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Front. Evol. Neurosci., 24 September 2010

Yawning and stretching predict brain temperature changes in rats: support for the thermoregulatory hypothesis

  • 1 Department of Psychology, University at Albany, Albany, NY, USA
  • 2 Department of Biological Sciences, Binghamton University, Binghamton, NY, USA
  • 3 Center for Neuroscience Research, University at Albany, Albany, NY, USA

Recent research suggests that yawning is an adaptive behavior that functions to promote brain thermoregulation among homeotherms. To explore the relationship between brain temperature and yawning we implanted thermocoupled probes in the frontal cortex of rats to measure brain temperature before, during and after yawning. Temperature recordings indicate that yawns and stretches occurred during increases in brain temperature, with brain temperatures being restored to baseline following the execution of each of these behaviors. The circulatory changes that accompany yawning and stretching may explain some of the thermal similarities surrounding these events. These results suggest that yawning and stretching may serve to maintain brain thermal homeostasis.


Yawning has been documented in all five classes of vertebrates, suggesting an ancient phylogeny and an essential basic function (Baenninger, 1987), yet the adaptive significance of yawning has yet to be determined (Provine, 2005), and is likely multifunctional across species. A satisfying yawn involves gaping of the mouth, eye closure and watering, salivation, and is often accompanied by stretching (Provine, 1986, 2005). Contrary to popular opinion, yawning is not affected by changes in blood oxygen or carbon dioxide levels. Provine et al. (1987b) showed that neither inhalation of heightened levels of oxygen or carbon dioxide nor physical exercise influenced yawning. Therefore, it seems that yawning does not serve a respiratory function, and that yawning and breathing are controlled by separate mechanisms. Baenninger (1997) suggested that yawning functions to stimulate or facilitate cortical arousal during state change. Consistent with this hypothesis, yawning occurs in anticipation of important events and during behavioral transitions or changes in activity levels across vertebrate taxa. While this account may explain the hedonic quality and unprompted nature of yawning, the particular physiological mechanism mediating such arousal has not been identified. Matikainen and Elo (2008) suggested that arousal could be facilitated by muscular stimulation of the oxygen sensing carotid body during a yawn, but this hypothesis has not been tested.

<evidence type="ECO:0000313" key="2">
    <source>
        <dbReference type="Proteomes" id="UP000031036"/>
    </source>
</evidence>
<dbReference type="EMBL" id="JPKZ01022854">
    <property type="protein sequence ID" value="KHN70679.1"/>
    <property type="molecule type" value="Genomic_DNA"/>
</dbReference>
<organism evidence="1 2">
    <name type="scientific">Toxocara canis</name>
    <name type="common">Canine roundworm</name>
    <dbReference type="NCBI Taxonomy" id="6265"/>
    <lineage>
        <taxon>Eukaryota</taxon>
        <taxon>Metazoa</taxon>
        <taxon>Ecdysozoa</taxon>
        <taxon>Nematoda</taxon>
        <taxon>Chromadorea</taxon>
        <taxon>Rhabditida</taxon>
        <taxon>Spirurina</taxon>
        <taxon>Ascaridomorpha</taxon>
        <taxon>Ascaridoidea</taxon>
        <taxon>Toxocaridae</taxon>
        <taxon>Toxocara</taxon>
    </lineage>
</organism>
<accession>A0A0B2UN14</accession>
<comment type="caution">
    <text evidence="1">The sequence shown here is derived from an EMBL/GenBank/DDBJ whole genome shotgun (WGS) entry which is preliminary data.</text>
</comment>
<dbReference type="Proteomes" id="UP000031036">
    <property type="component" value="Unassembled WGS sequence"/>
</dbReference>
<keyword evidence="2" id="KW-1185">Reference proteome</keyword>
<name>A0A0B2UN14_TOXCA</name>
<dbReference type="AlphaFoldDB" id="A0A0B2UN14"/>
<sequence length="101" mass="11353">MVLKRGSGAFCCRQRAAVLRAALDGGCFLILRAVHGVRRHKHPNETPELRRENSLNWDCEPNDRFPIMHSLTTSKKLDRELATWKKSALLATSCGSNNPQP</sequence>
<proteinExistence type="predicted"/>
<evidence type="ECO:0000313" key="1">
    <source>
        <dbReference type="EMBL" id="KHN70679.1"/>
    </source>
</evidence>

Recent research suggests that yawning may contribute to brain thermoregulation among homeotherms (reviewed by Gallup, 2010). In humans, medical and physiological literature shows that conditions such as multiple sclerosis, migraine headaches, epilepsy, stress and anxiety, and schizophrenia are all linked with thermoregulatory dysfunction and are often associated with instances of atypical yawning (Gallup and Gallup Jr., 2008; Gallup et al., 2010). One clinical report shows excessive yawning during periods of mild hyperthermia, and body temperature is reduced below baseline levels following yawning bouts (Gallup Jr. and Gallup, 2010). Frequent yawning is symptomatic of conditions that increase brain and/or core temperature, such as central nervous system damage (Krantz et al., 2004; Cattaneo et al., 2006) and the use of selective serotonin reuptake inhibitors (Chen and Lu, 2009). Other drugs that increase brain temperature frequently produce excessive yawning, while drugs that lead to hypothermia inhibit yawning (Argiolas and Melis, 1998). Likewise, dopamine D2 agonists induce hypothermia at high doses, and this corresponds with decreased yawning in rats (Collins et al., 2007). Experimental research on one bird species (Melopsittacus undulatus), has shown that yawning occurs more frequently during rising ambient temperatures (Gallup et al., 2009), and is correlated with other thermoregulatory behaviors such as panting and wing venting (Gallup et al., 2010). Similarly, an observational report of behavioral thermoregulation in capuchins (Cebus capucinus) has shown that yawning occurs more frequently in high ambient temperatures (Campos and Fedigan, 2009). Consistent with these reports, Deputte (1994) documented that yawning among macaques (Macaca fascicularis) was positively correlated with ambient temperature while outside, and that rising temperatures correlated with an increase in yawning frequency while animals were lying down.